Part Two
Consider Accessibility

© 2001 by Walt Howe
(last revised 6 February 2010)
Your decisions on your target audience can have a major impact on your design. If you are writing for a very limited audience, for example, only those with the latest equipment and software, you can use features you would avoid otherwise. But if you want to be accessible to all, here are some things to consider:
  • Graphics. Make your graphics as small in filesize and as fast loading as you can. Then your page is accessible to those with slow modems. See the articles How to Create Small, Fast Loading Graphics for Web Pages and How to Lose Your Web Viewers for a lot more help with this. Use graphics for a purpose. Graphics should inform, help understanding and navigation, entertain, or attract attention. But don't use graphics just for the sake of using graphics. Use them for a purpose, and always realize that they are the slowest loading part of your page. ALWAYS use height and width tags with a graphic, since it speeds loading of the page. The rules for the use of graphics on the web are very different from those for print media!

  • Image maps. Avoid image maps--or at least provide parallel menu selections. If you use an image map without a parallel menu, those who cannot see the graphics are stuck and can proceed no further.

  • Java and JavaScript. Think long and hard before using Java and JavaScript or provide alternatives. Otherwise only those with the latest browsers will be able to make use of them. There are differences in implementation of Java and JavaScript between different browsers and their different versions. If you do use them, test them with all browsers, and think about how users whose browsers do not support them will be limited. Provide alternatives. If you have time to write both a Java and a non-Java version of your pages, provide both. With appropriate software, you can detect what browser a person is using and automatically route them to the right version of your page--if you have the time and know-how to do it.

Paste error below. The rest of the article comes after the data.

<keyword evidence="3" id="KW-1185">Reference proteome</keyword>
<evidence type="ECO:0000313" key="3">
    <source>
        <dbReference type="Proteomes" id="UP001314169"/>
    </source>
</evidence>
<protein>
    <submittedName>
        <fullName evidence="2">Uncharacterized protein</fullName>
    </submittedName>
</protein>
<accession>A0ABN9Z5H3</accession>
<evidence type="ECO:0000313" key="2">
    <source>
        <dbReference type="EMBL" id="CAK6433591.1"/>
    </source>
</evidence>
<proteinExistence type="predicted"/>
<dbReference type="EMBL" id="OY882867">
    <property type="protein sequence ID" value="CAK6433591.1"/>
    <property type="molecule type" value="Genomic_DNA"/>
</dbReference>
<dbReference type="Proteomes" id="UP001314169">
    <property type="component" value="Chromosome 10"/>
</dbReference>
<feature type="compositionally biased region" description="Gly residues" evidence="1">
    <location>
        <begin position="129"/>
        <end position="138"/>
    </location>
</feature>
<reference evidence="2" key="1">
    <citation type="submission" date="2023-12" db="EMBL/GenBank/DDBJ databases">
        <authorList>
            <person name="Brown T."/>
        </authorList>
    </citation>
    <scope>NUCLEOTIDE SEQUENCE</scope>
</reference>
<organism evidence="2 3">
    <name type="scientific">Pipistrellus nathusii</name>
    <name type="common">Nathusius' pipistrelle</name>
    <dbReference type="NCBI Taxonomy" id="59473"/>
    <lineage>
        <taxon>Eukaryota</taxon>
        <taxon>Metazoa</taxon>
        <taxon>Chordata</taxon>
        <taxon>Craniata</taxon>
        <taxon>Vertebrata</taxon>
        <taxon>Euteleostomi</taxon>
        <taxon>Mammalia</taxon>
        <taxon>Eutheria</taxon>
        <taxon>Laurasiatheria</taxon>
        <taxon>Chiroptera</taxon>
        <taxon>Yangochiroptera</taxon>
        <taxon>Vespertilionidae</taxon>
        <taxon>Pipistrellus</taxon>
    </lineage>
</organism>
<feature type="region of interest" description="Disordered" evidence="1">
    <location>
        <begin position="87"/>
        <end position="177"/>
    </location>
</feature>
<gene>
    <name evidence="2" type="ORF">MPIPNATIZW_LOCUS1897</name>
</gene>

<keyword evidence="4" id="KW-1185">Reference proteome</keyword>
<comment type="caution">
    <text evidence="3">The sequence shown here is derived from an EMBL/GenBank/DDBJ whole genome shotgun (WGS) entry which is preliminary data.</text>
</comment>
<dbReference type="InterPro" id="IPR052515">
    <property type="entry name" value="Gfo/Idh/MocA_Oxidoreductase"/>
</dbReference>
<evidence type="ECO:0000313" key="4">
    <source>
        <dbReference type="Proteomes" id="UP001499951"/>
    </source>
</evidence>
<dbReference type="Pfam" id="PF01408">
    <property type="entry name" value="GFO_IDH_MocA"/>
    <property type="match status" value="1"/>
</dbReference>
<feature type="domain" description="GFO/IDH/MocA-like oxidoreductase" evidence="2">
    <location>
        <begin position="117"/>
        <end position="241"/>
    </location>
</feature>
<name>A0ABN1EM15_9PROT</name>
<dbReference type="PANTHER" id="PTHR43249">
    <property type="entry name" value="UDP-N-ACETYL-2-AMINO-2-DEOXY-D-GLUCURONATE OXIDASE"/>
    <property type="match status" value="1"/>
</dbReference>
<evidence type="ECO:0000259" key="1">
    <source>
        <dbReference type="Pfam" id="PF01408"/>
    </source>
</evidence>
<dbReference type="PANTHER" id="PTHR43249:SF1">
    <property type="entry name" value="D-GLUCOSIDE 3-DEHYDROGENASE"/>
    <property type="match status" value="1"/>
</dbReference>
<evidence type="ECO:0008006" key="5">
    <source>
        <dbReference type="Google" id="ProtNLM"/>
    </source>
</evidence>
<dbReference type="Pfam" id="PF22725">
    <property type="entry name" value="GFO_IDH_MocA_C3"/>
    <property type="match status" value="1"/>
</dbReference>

• Plug-ins. Think twice before using anything that requires plug-ins, such as ShockWave or QuickTime video. Sure, you can use them, if it just a side feature, not a vital part of your content. Most people will not have the plug-ins and will not take the time to download them. Be careful you don't turn off the people who do not have them.

  • Browser unique features. Don't use features that are only supported by one browser unless you can create an equivalent method for other browsers. Before the version 4.0 browsers, if you wanted to automatically play a sound file, you had to use the EMBED tag for Netscape and the BGSOUND tag for MSIE. That problem has been solved except for those with older browsers, but new problems develop with each new version of the browsers. As mentioned above, compatibility between versions of Java and JavaScript for the two major browsers is not very good.

  • Frames. Think very carefully before using frames. There are still a lot of older browsers around which do not support them. The contents of frames are usually not indexed by search engines, too. Provide alternatives, if you can. The major advantage of frames is in keeping navigation menus in sight at all times. A good alternative to frames is to keep your pages short and provide for navigation at both top and bottom of the page.

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Part Three
 
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